Reading Discussions 16-18
by Janine M. Benyus
Biomimicry is a science that studies nature and uses the findings as a basis for design. By definition, it is "nature as model," "nature as measure," and "nature as mentor." Nature is innately beautiful and full of pattern. It knows what works and what doesn't work. We can use this knowledge from our nature in our design. One important way to use the knowledge of nature is by learning from the processes found in the natural world. For example, Benyus talks about self- assembly (starting on 104). It is interesting to look at how a crystal pearl grows on its own. We can use this kind of research to inform our own designs.
1. Does it matter if we recognize the use of biomimicry or not? If it is unconsciously used in design, is it just as resourceful? Or is there something about knowing that it is being used and knowing the process that makes biomimicry so effective?
2. Benyus talks about the four "tricks of the trade" in manufacturing materials (96). Can you think of any more? What is this missing? Where are there holes?
---17 Nature's Numbers
by Ian Stewart
Patterns can be seen in all nature. Really, patterns are found everywhere. Stewart explains the simplest patterns that can be seen in humans having two legs or moving at a constant walking pace. Patterns can especially be seen within numbers. I thought it was interesting that Stewart noted that "exceptions to patterns are special," hence, the superstition with four leaf clovers and such (4). Shape is also important in that all nature is made of shapes. In reality, shapes are built of tiny dots, but it is not as useful to think of shapes in this way because it looses meaning. Mathematical shapes are more useful in describing and understanding patterns.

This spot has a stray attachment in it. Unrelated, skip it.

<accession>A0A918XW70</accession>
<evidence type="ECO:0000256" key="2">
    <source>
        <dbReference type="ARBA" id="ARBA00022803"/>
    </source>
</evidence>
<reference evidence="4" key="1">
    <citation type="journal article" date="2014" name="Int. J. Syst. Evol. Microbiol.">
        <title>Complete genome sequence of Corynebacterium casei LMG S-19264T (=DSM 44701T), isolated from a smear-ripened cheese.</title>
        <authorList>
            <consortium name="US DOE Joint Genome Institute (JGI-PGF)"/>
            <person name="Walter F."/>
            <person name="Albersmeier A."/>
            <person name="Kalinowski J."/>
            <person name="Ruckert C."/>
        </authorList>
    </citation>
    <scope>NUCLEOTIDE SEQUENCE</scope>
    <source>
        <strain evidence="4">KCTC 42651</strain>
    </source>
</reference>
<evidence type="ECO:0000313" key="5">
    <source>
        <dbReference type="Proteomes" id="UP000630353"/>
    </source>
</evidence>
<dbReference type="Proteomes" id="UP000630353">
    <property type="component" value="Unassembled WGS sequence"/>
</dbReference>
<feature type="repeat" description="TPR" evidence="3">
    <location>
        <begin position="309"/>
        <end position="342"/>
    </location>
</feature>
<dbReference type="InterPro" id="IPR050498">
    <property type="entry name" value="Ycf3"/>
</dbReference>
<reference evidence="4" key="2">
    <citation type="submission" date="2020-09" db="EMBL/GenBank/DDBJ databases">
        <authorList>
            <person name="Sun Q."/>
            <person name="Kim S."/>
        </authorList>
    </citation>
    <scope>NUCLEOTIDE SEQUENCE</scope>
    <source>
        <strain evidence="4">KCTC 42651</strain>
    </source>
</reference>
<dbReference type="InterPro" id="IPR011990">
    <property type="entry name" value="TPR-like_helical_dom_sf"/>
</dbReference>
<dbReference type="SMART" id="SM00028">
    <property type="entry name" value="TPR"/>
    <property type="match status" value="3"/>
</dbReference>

1. What do mathematical patterns have to do with design? How does this relate to biomimicry?
2. If chaos patterns are so complex and not understandable for everyday people, how do they work? How can we understand them to incorporate it into our design?
---18 Physics, Astronomy, and Mathematics
by Alfred Adler
In Adler's words, "a mathematician is great or he is nothing." He basically says that either a mathematician will be known for some big discovery or their existence as a mathematician will mean nothing. He goes on to say that a mathematician will either be great when they are young or not at all. This is because math is constantly changing and younger people are more apt to understand and more willing to change to accommodate. Mathematicians must be open to falsify things- "mathematics is a field in which much that appears obviously true is in fact false" (438).
1. Adler holds very strong opinions and stereotypes about mathematics and mathematicians. Do you agree/ disagree? Have you seen exceptions? Where?
2. Adler discusses mathematics as language. Do you agree? Should it be taught as a language?